Highexhaustvelocity, lowthrust trajectories
The simplest highexhaustvelocity analysis splits rocket masses into three categories: Power plant and thruster system mass, $M$_{w}.
 Payload mass, $M$_{l}. (Note that this includes all structure and other rocket mass that would be treated separately in a more sophisticated definition.)
 Propellant mass, $M$_{p}.
Useful definitions and relations
Mission poweron time  tau 
Total mass  $M$_{0}=M_{w}+M_{l}+M_{p} 
Empty mass  $M$_{e}=M_{w}+M_{l} 
Specific power [kW/kg]  
Propellant flow rate  
Thrust power  
Thrust 
Highexhaustvelocity rocket equation
Assume constant exhaust velocity, $v$_{ex}, which greatly simplifies the analysis. The empty (final) mass in the Tsiolkovsky rocket equation now becomes $M$_{w}+M_{l}, so
where u measures the energy expended in a manner analogous to deltav. After some messy but straightforward algebra, we get the highexhaustvelocity rocket equation:
Note that a chemical rocket effectively has $M$_{w}=0 ==> alpha=infinity, and the Tsiolkovsky equation ensues. The quantity alpha*tau is the energy produced by the power and thrust system during a mission with poweron time tau divided by the mass of the propulsion system. It is called the specific energy of the power and thrust system. Relating the specific energy to a velocity through $E=mv2/2$ gives the definition of a very important quantity, the characteristic velocity: . The payload fraction for a highexhaustvelocity rocket becomes
,
which is plotted below.
Analyzing a trajectory using the characteristic velocity method requires an initial guess for tau plus some iterations. The minimum energy expended will always be more than the Hohmanntrajectory energy. The payload capacity of a fixedvelocity rocket vanishes at $u=0.81\; v$_{ch}, where $v$_{ex}=0.5 v_{ch}. Substituting these values into the rocket equation gives
Example: 9 month EarthMars trajectory
(alpha=0.1 kW/kg, alpha tau=2x$109$ J/kg.) NB: When the distance travelled is factored into the analysis, only u>10 values turn out to be realistic. 
Tradeoff between payload fraction and trip time for selected missions using a hypothetical fusion rocket.
Variable exhaust velocity and gravity
Variable exhaust velocity and gravity considerably complicate the problem. When the exhaust velocity is varied during the flight, variational principles are needed to calculate the optimum $v(t)$. The key result is that it is necessary to minimize . Even the simplest problem with gravity, the centralforce problem, is difficult and requires advanced techniques, such as Lagrangian dynamics and Lagrange multipliers. In general, trajectories must be found numerically, and finding the optimum in complex situations is an art.
Useful references
Astrodynamics
 Archie E. Roy, Orbital Motion (Inst of Physics, Bristol, 1988).
 Richard H. Battin, An Introduction to the Mathematics and Methods of Astrodynamics (AIAA, New York, 1987).
Lowthrust trajectory analysis
 Ernst Stuhlinger, Ion Propulsion for Space Flight (McGrawHill, New York, 1964).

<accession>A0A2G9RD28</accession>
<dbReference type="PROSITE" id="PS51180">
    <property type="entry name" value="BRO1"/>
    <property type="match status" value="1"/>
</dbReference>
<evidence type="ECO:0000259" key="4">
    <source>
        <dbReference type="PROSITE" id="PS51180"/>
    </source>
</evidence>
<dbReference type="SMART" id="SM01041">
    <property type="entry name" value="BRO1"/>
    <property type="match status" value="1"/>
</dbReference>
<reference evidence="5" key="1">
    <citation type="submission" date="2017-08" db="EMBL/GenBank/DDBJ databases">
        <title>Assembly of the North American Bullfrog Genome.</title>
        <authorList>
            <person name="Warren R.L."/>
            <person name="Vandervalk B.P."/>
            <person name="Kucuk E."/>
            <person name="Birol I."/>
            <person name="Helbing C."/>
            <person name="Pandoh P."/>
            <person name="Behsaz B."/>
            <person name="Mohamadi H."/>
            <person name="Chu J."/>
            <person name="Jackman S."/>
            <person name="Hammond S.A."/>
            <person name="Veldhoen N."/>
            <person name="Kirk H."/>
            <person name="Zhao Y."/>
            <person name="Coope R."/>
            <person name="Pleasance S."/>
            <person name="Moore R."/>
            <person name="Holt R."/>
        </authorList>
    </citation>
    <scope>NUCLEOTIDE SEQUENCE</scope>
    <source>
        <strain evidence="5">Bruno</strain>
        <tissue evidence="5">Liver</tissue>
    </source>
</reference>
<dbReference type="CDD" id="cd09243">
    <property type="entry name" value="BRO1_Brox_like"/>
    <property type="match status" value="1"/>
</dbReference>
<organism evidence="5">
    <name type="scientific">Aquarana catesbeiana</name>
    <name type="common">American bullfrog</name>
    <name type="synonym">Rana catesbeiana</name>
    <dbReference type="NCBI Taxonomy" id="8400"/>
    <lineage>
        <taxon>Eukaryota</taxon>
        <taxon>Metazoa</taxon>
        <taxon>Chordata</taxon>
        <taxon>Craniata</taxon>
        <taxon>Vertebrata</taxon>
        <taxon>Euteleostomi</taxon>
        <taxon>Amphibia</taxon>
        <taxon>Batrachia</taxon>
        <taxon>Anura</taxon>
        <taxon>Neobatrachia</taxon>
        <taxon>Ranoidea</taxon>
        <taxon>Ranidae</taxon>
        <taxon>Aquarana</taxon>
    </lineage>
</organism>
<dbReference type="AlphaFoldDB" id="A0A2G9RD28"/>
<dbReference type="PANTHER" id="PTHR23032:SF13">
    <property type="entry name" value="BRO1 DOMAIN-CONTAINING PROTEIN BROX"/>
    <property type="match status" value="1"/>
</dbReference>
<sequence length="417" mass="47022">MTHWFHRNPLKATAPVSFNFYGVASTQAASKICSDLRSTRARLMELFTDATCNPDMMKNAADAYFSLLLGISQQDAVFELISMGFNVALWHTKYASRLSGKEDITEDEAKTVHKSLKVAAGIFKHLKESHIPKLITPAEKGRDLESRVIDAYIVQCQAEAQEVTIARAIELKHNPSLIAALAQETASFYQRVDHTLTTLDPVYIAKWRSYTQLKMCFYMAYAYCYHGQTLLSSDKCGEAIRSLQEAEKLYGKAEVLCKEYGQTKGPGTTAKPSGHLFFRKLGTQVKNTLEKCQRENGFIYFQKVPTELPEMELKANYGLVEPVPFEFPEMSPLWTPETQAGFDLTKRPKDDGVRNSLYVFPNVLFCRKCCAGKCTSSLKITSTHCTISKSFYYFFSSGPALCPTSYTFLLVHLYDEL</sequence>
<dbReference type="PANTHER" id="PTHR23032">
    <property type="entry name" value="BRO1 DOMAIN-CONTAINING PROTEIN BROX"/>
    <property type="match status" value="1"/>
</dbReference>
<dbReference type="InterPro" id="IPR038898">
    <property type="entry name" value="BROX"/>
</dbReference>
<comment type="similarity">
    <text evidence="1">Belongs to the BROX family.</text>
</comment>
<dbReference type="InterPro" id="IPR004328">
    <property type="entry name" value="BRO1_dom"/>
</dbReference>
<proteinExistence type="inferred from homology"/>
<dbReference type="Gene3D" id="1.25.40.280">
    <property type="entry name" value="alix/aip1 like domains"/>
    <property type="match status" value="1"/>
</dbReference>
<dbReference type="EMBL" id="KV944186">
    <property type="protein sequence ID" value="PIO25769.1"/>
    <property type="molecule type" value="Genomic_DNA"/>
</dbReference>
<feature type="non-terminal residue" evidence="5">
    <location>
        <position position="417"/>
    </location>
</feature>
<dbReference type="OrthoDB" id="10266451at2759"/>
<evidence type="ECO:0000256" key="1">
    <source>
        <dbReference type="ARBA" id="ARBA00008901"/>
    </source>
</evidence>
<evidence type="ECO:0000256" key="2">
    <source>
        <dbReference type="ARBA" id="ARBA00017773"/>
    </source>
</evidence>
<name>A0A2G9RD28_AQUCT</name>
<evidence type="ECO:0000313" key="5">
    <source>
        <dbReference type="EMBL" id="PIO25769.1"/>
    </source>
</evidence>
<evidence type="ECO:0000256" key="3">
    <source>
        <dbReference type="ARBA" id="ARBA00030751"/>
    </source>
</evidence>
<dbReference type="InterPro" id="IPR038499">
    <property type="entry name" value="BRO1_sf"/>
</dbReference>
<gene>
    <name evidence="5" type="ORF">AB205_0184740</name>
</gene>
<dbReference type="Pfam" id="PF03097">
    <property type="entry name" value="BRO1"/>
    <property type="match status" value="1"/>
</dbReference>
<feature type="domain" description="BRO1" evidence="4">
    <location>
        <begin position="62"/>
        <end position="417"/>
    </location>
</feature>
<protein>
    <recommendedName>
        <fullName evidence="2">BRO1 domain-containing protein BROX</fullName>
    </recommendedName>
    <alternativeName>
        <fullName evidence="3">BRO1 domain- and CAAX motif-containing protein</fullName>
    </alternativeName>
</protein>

Krafft A. Ehricke, Space Flight: II. Dynamics (Van Nostrand, Princeton, 1962).
History of orbital mechanics
The quest to understand the motions of heavenly bodies profoundly influenced human thinking. These works all make interesting reading, partly for the perspective they give on the scientific process as often nearer to a random walk than a straight line. It should be illegal to use the word "paradigm" without having read Kuhn's classic work.
 Thomas S. Kuhn, The Structure of Scientific Revolutions, 2nd edition (Univ. of Chicago Press, Chicago, 1970).
 Arthur Koestler, The Sleepwalkers (Macmillan, New York, 1968).
 Rocky Kolb, Blind Watchers of the Sky (AddisonWesley, Reading, MA, 1996).
Related University of Wisconsin courses
 EMA 550/Astron 550, Astrodynamics, is usually taught during the Fall semester and covers many of the topics discussed on this page plus celestial coordinate systems.
 EMA 601, Plasma Propulsion, is taught occasionally as a special topics course, most recently in Spring, 1997. It may be taught again if sufficient interest exists. Half of the course covers lowthrust trajectories and the other half treats plasma and electric thrusters (subject of lecture 31 in this course).
 EMA 742, Space Dynamics, is taught each Fall semester and covers spacecraft dynamics and stability.
Worldwide web
 Spacerelated, government, and other potentially useful Web bookmarks
 Old Resources from Space Web pages (Note: some of the links in these may no longer work.)
 Spring 1996 Chemical Rockets
 Fall 1997 Plasma and Electric Propulsion
 Fall 1997 Fusion Propulsion
Example questions
 What is the travel time from Earth to Saturn on a Hohmann trajectory?
 If a spacecraft is on an escape trajectory, what conic section does it follow?
 A satellite is in a circular, geosynchronous orbit around the Earth (mass = $6\; x\; 1024kg$). Assume that the terrestrial day is exactly 24 h and neglect the satellite's mass. Calculate the satellite's
 Geocentric radius (km)
 Velocity (m/s)
 Explain how highexhaustvelocity, separately powered systems, even with their low thrust levels, can facilitate development of the Solar System.
Next: Lecture 10: Evolution of the Moon as a Planet
Previous: Lecture 8: Origin of the Solar SystemAsteroids and Comets
Up: Resources from Space syllabus
Dr. John F Santarius
Fusion Technology Institute,
University of WisconsinMadison
1500 Engineering Dr.
Madison, WI 53706
USA
415 Engineering Research Building
email: santarius@engr.wisc.edu;
ph: 608/2631694; fax: 608/2634499
Last modified: September 22, 1997
University of Wisconsin Fusion Technology Institute · 439 Engineering Research Building · 1500 Engineering Drive · Madison WI 537061609 · Telephone: (608) 2632352 · Fax: (608) 2634499 · Email: fti@engr.wisc.edu 
Copyright © 2003 The Board of
Regents of the University of Wisconsin System.
For feedback or accessibility issues, contact
web@fti.neep.wisc.edu.